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SHANGHAI, China - After several heartbreaking early upsets in eliminations, U.S. archers made it to one gold final of each event. After qualifying third, fourth and fifth, and shattering their own world record, the U.S. compound men were strong favorites for the gold yesterday.
Alex Wifler (Crete, Illinois) in his Archery World Cup debut, ranked highest of the trio, just ahead of Steve Anderson (Salt Lake City, Utah) and Reo Wilde (Pocatello, Idaho). Throughout the elimination matches, Wifler, Anderson and Wilde consistently posted some of the highest scores on the field, outshooting gold medal opponents from Iran in each match through the semifinals.
Compound Saturday rolled in and the team from Iran stepped up, taking a quick four point advantage in the first end as Wifler and Anderson struggled to find the 10-ring. Down one more point at the half, the match looked bleak, but the U.S. picked up one point in the third end. When Iran dropped a 7 in the final end, the door opened for the U.S. archers and a 59 let them close the gap to only a single point. Ultimately a very close match, Iran still ended 229-228 and took the win, leaving the U.S. with the silver.
Brady Ellison (Globe, Arizona) and Khatuna Lorig (West Hollywood, California) both shot strong scores to turn things around for the U.S. in the recurve mixed team final against Chinese Taipei. Ellison had shot a personal best in qualification, just two points off the world record, and Lorig qualified in the top 10 for the women, but in eliminations, both Lorig and Ellison, as well as their respective teams, were knocked out very early in the competition. Both managed to find tens when it counted in the mixed team final and the two took a solid and easy gold win.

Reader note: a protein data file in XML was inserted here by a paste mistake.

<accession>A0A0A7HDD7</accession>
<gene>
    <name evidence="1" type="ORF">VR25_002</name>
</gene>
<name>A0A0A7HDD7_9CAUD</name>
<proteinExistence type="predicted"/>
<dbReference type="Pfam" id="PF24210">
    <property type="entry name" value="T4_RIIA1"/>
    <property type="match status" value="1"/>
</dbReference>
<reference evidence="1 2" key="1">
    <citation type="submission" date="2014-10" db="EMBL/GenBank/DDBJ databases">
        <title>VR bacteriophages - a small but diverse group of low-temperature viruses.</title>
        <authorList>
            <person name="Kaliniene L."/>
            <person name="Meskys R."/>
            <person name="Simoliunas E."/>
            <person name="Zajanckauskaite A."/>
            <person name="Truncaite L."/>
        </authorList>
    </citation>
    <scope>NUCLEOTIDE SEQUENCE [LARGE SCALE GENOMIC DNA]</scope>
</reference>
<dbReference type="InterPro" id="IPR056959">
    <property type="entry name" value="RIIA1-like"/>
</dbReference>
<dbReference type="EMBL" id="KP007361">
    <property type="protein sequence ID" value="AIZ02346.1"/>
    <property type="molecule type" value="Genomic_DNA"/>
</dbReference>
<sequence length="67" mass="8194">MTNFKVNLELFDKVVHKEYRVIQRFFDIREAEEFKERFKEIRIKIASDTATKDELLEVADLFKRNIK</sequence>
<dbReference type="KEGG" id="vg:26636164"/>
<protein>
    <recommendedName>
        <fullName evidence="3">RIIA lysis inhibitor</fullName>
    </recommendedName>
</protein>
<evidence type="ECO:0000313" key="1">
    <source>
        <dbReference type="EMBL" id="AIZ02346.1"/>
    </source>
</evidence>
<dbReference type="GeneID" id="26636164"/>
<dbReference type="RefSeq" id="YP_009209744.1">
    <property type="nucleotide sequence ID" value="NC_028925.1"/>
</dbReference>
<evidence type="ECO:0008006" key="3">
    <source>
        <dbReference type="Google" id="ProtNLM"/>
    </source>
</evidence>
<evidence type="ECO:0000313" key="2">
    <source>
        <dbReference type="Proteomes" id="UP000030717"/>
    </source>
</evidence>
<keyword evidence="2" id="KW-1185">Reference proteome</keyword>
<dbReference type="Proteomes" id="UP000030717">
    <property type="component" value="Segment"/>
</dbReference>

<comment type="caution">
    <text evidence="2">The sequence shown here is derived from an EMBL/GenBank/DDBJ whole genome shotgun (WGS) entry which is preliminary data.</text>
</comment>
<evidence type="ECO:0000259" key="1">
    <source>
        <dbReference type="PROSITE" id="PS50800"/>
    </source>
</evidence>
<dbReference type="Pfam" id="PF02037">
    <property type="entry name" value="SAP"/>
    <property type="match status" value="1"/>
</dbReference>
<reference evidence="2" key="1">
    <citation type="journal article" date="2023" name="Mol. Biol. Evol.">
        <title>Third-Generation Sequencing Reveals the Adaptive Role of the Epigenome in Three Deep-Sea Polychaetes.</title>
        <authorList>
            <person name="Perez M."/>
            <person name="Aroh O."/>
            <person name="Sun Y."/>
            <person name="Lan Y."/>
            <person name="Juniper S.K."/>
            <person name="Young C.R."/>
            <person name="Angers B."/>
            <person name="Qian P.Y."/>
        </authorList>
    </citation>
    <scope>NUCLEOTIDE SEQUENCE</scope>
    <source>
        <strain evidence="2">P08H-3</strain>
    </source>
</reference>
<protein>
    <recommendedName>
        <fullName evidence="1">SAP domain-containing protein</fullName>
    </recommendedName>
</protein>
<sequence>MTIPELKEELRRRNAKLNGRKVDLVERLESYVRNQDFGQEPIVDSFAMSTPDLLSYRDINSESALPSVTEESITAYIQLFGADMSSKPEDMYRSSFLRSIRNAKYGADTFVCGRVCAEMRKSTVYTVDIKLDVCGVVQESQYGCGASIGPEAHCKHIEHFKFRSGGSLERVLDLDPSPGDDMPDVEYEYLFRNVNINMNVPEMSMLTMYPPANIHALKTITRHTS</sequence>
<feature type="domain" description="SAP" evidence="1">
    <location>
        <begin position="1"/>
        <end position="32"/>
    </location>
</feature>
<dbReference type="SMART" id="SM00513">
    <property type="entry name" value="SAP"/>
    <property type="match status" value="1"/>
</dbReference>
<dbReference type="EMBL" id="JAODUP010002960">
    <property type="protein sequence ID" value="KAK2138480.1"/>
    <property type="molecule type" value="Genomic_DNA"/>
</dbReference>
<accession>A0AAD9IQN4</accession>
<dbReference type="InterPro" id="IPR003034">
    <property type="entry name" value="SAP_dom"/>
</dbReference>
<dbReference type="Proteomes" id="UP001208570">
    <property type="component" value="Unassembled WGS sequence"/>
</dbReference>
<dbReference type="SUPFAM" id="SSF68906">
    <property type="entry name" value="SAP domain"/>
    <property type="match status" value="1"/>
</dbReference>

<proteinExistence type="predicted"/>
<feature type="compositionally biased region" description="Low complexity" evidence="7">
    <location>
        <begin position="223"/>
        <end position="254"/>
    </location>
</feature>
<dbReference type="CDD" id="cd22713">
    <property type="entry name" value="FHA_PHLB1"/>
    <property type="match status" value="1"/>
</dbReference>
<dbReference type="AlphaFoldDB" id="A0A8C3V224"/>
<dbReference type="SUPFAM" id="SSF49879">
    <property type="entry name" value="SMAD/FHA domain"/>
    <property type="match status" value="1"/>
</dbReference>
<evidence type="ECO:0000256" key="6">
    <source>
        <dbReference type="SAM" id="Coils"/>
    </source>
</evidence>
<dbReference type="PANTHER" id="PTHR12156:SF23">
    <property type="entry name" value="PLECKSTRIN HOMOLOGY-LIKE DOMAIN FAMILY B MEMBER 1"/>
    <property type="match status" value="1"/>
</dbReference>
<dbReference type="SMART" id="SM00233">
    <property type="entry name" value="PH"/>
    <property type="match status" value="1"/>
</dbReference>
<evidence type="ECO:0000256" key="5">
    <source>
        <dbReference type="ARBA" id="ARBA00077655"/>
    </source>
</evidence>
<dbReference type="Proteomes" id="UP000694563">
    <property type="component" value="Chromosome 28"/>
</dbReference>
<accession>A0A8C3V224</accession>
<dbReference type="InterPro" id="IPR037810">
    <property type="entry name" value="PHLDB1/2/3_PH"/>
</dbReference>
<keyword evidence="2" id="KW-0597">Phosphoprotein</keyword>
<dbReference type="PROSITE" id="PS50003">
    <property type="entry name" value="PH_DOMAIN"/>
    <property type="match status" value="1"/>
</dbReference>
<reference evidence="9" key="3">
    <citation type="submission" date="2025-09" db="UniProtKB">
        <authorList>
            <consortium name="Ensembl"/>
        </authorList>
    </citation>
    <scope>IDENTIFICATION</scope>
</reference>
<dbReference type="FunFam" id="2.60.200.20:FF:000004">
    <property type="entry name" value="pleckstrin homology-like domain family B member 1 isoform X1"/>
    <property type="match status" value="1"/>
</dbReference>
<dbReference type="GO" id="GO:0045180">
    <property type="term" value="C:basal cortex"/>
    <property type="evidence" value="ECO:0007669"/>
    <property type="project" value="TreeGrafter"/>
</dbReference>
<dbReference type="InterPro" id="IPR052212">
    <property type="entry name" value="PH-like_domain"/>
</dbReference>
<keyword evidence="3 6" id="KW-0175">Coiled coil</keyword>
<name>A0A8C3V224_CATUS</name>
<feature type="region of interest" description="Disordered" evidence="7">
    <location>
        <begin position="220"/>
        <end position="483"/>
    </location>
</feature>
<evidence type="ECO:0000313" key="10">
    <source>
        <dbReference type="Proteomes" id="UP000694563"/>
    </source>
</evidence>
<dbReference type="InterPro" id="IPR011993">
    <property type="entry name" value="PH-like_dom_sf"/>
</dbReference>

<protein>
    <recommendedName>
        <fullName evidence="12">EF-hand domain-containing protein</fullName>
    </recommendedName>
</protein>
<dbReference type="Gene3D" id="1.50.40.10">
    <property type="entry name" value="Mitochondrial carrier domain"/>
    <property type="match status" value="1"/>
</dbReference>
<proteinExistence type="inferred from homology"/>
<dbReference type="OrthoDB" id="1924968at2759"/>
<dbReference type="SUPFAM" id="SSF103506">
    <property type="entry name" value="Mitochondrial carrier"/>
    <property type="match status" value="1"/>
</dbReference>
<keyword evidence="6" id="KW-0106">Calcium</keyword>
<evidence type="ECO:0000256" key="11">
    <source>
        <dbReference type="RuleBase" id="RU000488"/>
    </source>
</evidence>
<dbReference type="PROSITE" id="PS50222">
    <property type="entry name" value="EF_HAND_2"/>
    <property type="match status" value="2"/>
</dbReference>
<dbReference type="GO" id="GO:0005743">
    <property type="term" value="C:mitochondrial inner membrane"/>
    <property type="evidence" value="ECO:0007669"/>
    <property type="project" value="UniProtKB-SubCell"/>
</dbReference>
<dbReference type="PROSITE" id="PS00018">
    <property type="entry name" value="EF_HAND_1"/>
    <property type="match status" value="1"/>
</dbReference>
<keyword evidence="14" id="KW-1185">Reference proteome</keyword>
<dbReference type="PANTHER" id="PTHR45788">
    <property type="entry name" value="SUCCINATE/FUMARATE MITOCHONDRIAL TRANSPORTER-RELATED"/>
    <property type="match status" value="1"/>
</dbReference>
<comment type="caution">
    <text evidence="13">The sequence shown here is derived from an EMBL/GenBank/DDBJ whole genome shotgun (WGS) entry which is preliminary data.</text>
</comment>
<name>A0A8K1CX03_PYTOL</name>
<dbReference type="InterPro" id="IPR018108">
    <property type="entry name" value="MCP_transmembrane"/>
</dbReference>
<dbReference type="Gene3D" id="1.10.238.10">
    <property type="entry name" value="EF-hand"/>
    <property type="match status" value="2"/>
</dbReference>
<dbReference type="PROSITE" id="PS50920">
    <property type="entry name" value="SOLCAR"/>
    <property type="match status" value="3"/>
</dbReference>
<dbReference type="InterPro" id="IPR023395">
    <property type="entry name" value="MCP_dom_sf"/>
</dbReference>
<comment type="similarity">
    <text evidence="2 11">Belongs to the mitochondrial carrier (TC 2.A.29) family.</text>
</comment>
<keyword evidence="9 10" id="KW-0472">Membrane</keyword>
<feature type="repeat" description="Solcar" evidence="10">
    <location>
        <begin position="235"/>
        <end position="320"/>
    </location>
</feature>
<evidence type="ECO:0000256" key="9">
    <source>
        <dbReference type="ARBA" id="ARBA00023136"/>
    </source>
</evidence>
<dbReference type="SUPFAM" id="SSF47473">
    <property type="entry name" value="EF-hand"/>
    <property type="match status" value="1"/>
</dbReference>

Afterwards, Lorig commented to World Archery: "Personally, I've been working really hard, ironing out a lot of inconsistencies. I think as a team we know we need to train harder. But we'll try to take positive energy from here. Every competition teaches you something."
Zach Garrett (Wellington, Missouri) then took on Netherlands' top shooter Sjef Van Den Berg for the recurve men's gold. Both archers just 21 years old, are young stars, looking towards bright futures in this sport. Garrett opened the match with a perfect 30 and looked strong for the win. As Van Den Berg took the second set and the pair split the third with 29s, the match turned to a more even playing field. Van Den Berg had found his rhythm, only loosing one arrow from the 10-ring for the remainder of the match. He took the win 7-3 over Garrett.
"Obviously I didn't shoot the way I wanted to, but it happens," commented Garrett to World Archery on his silver finish. "I'm doing my best to figure it out. Next time will be better. It's just the way it happens."
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